The Alabama Climate Report

Brought to you by the Office of the Alabama

Volume 15, Number 10, February 2024

February presented quite the disparity in terms of rainfall. Areas around Montgomery and Auburn experienced well above normal rainfall, with numerous stations recording more than 6 inches of rainfall. On the other hand, areas in southwest Alabama were drier than normal, with many stations recording less than 2 inches of rainfall for the month of February.

As stated earlier, areas around Montgomery and Auburn endured a wet February, with a few stations recording above 9 inches of rainfall, peaking at 10.74 inches at a station in Mathews. However, the majority of the state was drier than normal, particularly areas in southwest Alabama. A station in Atmore recorded the driest location of the month with only a meager 0.42 inches of rainfall, with no missing observations. While there was quite the difference in rainfall across the state, as a whole, Alabama recorded slightly drier than normal conditions at 0.81 inches above normal.

Unlike rainfall, the temperature was generally warmer than normal. February’s monthly average temperature was 4.4°F warmer than the long-term average of 48°F. Much of Alabama recorded unseasonably warm temperatures from the 25th through the 28th, with many stations reporting daily average temperature departures of 15 degrees or more above normal. The Mobile Downtown Airport station recorded the warmest location of the month at 85°F on the 28th. In contrast, February’s coldest location was a tie between Gadsden Municipal Airport station and the Russellville 4 SSE station at 19°F on the 19th.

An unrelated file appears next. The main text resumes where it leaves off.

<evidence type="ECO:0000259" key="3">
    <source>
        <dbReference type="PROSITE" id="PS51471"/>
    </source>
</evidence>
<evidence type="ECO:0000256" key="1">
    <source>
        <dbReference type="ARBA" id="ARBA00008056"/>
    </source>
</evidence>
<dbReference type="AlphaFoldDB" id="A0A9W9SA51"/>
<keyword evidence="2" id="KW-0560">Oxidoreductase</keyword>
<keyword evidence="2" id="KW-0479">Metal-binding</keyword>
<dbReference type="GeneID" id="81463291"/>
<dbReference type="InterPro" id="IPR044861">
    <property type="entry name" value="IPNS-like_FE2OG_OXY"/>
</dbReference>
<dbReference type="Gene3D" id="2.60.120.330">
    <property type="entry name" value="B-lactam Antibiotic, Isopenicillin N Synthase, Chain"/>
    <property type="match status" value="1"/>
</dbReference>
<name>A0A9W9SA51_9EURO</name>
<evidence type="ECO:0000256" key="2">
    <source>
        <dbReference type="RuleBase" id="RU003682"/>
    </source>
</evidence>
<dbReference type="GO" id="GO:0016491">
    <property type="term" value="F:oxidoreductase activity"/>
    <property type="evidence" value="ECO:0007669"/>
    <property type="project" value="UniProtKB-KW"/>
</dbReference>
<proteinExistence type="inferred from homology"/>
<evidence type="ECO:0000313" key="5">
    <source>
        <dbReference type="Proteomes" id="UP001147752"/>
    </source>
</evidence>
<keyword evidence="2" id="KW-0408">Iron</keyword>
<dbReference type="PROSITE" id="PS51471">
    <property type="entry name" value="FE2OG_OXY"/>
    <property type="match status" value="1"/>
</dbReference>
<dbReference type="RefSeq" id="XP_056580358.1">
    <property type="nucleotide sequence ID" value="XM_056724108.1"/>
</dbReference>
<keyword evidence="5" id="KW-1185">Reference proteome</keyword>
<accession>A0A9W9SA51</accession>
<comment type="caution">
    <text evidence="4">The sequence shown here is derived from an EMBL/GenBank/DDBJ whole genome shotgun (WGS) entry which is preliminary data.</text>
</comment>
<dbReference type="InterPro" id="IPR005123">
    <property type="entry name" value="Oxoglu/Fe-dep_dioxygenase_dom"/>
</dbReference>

February saw a slight hiccup in our march toward normal conditions after a very dry fall and early winter. Abnormal dryness creeped back in South Alabama. See Figure 2 for the Drought Monitors representation of conditions as of Feb 27.

With the conclusion of climatological winter (December, January, and February), let’s take a look back at how Alabama fared this winter. Statewide, this winter was the 49th warmest winter on record, with an average temperature of 48.1°F, which is 1.6°F warmer than normal. From a precipitation perspective, this winter was the 58th wettest on record, with 15.77 inches of rainfall, which is 0.25 inches wetter than normal. Snow was observed during only one event this winter, from the 15th to the 17th of January in northern Alabama, with three stations reporting 6 inches or greater of snowfall. The peak snowfall total for winter 2023-2024 was reported by a CoCoRaHS observer in Florence at 7 inches. However, the bigger story with this winter weather event, as mentioned in last month’s Alabama climate report, was the combination of ice/sleet/snow that accumulated and didn’t melt for about a week, given the very cold air that lingered throughout the week.

March marks the beginning of climatological spring and the peak months of the severe weather season (March, April, and May) for Alabama. Thus, it is crucial to have a severe weather plan and to be prepared.

Monthly summaries are provided by Dr. Rob Junod, Lee Ellenburg and Dr. John Christy.

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Distinguished Professor, Atmospheric and Earth Sciences
Director, Earth System Science Center
Alabama State Climatologist
The University of Alabama in Huntsville
Associate State Climatologist
Earth System Science Center
The University of Alabama in Huntsville
Associate State Climatologist
Alabama Office of State Climatology
Earth System Science Center
The University of Alabama in Huntsville